Summary Judgment for Crane Manufacturer Based on Affidavit of Company Vice President Superior Court of Connecticut, Judicial District of Fairfield at Bridgeport, July 19, 2016

Plaintif Katherine Filosi, individually and as executor of the estate of Donald Filosi, filed a complaint against multiple defendants, including American Crane & Equipment Corporation (ACECO).  The plaintiff alleged that the decedent Donald Filosi was exposed to asbestos while employed by Boat Corporation (Electric Boat) as a rigger from 1961 to 1998 and, as a result of that exposure, he developed lung cancer and died.

Defendant ACECO moved for summary judgment, arguing that the plaintiff produced no evidence from which a jury could conclude that Mr. Filosi was ever exposed to asbestos from any product manufactured, distributed, or sold by ACECO.  ACECO argued that the cranes referenced by Mr. Filosi in his deposition bearing the name “American” were not manufactured by ACECO.  In support of its argument, ACECO submitted an affidavit by its Vice President, Chief Financial Officer, and General Counsel and documents of ACECO.  The affidavit established that ACECO never manufactured boom crane, such as the ones referred to by Mr. Filosi.  Further, examination of ACECO’s billing and shipping records established that the only crane ACECO sold to Electric Boat was a highly specialized small crane used for lifting munitions onto a submarine; this crane did not contain asbestos or any asbestos containing components.  Finally, the affidavit stated that the defendant’s trade name is “ACECO” and the words “American” and “Crane” never appeared anywhere on any of ACECO’s cranes.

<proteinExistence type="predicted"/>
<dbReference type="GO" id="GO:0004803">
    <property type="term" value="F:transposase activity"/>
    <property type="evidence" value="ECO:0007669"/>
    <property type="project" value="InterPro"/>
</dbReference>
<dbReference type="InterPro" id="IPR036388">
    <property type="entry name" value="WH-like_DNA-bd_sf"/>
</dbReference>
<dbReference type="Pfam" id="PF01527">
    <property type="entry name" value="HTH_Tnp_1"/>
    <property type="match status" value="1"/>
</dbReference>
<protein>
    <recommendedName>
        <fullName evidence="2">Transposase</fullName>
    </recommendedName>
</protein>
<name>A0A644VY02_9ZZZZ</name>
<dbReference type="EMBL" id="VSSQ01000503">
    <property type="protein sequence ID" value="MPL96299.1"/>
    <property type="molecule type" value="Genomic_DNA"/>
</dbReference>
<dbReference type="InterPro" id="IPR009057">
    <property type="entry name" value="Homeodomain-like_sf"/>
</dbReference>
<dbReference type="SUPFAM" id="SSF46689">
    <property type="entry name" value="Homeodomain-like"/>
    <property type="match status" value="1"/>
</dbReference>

The court found that the “affidavit negates the Plaintiff’s claim that the injuries of the plaintiff’s decedent were caused by his exposure to asbestos through contact with ACECO’s products.”  The “only reasonable conclusion” that could be made by a jury on the basis of the affidavit is that the alleged injuries were not a result of his exposure to any product designed, manufactured, or sold by ACECO” and, therefore, the evidentiary burden shifts to the plaintiff to produce evidence to demonstrate that a genuine issue of material fact exists with respect to causation.

The court concluded that the evidence submitted by the plaintiff failed to demonstrate a genuine issue of material act with respect to causation because the plaintiff’s opposition “fails to address the specific statements made” in the affidavit and has no evidence “disputing the affidavit’s assertions that ACECO sold just one particular crane to Electric Boat and that this one crane did not contain asbestos or asbestos-containing products.”

Read the full decision here.


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